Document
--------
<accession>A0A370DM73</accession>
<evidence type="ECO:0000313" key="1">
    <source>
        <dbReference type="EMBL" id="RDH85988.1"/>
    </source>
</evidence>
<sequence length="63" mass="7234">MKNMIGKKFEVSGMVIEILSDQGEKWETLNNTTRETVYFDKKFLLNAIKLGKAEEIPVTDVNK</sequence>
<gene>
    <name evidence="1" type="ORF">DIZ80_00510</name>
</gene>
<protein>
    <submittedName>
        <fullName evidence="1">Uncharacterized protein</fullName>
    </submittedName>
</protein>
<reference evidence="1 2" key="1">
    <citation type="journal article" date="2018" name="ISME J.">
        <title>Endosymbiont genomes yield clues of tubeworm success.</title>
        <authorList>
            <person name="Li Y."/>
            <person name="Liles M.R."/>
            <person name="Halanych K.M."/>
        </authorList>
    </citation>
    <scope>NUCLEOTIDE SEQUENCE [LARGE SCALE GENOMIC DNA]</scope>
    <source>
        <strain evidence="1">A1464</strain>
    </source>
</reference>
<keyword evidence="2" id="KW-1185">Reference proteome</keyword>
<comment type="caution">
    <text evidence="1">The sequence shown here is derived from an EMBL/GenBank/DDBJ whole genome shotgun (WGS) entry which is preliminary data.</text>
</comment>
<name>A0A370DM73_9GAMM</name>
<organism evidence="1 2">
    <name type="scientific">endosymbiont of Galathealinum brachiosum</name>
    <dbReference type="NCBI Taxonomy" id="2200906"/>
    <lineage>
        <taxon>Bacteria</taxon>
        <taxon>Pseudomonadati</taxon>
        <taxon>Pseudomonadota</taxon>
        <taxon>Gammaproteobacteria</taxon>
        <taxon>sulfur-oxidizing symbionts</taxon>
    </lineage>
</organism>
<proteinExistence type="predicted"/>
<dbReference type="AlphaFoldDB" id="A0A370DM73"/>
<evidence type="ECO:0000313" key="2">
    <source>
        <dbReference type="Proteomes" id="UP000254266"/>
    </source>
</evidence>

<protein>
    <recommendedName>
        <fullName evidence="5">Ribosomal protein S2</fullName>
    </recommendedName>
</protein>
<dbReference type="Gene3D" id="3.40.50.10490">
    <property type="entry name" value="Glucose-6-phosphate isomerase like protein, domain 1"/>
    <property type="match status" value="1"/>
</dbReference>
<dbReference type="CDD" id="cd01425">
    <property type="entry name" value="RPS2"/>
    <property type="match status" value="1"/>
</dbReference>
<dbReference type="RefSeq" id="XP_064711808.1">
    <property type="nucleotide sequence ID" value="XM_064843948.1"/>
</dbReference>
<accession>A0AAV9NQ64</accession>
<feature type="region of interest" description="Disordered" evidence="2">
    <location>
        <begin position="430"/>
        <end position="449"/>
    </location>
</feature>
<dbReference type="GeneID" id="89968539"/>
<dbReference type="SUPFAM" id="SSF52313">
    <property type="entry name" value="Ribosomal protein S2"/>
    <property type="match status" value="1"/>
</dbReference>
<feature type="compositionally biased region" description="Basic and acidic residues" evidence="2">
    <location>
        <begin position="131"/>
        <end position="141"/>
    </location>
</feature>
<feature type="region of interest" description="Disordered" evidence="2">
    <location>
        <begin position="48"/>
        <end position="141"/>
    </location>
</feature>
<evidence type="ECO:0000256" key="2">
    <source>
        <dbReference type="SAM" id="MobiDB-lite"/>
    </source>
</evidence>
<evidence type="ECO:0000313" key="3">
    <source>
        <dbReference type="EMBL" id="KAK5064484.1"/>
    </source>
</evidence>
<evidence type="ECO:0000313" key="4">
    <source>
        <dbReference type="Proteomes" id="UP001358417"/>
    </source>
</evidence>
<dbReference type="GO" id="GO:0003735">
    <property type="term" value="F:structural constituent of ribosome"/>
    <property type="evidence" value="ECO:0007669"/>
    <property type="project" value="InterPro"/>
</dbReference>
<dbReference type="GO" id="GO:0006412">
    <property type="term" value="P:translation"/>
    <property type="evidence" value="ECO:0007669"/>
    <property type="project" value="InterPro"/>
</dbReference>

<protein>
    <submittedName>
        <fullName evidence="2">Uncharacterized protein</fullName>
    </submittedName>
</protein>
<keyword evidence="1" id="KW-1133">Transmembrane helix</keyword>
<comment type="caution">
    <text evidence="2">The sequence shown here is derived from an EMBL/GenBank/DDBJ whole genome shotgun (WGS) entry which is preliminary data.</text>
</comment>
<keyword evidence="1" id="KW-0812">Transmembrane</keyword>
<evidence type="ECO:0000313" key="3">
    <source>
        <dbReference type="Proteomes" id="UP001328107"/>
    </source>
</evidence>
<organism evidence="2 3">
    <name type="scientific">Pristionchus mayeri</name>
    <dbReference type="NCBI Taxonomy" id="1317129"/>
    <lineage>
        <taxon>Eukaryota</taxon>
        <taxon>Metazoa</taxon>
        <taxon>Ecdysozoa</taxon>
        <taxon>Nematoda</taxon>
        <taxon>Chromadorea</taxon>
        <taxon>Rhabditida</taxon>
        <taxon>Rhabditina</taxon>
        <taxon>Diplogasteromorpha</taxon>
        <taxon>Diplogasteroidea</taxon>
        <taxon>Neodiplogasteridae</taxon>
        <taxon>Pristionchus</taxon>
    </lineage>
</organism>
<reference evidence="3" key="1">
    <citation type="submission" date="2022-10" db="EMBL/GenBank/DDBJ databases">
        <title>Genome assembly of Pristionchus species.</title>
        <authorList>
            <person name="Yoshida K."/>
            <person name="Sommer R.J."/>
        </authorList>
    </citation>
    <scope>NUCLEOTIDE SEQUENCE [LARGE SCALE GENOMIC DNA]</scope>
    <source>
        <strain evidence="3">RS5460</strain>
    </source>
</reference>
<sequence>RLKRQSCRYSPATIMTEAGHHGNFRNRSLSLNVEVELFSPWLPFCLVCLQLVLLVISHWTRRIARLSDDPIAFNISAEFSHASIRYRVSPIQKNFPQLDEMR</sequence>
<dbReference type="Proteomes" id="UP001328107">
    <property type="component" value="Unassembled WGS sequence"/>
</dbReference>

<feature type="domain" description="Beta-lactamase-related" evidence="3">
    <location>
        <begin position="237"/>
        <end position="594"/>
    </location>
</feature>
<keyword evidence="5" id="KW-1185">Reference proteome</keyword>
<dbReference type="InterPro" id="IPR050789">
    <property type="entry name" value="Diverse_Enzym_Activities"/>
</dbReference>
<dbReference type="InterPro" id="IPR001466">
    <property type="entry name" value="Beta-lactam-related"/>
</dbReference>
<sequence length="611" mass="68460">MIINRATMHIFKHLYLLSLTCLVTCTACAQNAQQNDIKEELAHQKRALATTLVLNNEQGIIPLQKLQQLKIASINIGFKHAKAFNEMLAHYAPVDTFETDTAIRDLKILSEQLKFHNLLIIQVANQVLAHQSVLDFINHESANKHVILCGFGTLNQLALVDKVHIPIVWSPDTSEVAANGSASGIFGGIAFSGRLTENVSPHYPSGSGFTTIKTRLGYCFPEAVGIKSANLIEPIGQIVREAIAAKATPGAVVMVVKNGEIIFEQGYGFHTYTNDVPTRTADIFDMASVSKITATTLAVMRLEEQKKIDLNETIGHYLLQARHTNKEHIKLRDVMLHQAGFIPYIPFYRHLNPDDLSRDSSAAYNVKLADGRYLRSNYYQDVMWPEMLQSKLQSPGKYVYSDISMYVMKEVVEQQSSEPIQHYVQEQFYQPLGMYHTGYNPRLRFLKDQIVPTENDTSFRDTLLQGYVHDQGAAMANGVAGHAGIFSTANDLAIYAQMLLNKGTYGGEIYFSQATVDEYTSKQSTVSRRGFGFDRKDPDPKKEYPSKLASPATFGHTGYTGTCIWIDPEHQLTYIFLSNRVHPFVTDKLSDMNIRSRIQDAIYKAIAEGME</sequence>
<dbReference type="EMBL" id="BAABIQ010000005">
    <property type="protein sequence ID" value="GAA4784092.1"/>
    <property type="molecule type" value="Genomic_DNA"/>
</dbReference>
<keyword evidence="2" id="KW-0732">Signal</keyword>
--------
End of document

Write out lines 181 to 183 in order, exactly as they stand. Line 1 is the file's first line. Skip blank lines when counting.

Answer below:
<dbReference type="EMBL" id="BAABIQ010000005">
    <property type="protein sequence ID" value="GAA4784092.1"/>
    <property type="molecule type" value="Genomic_DNA"/>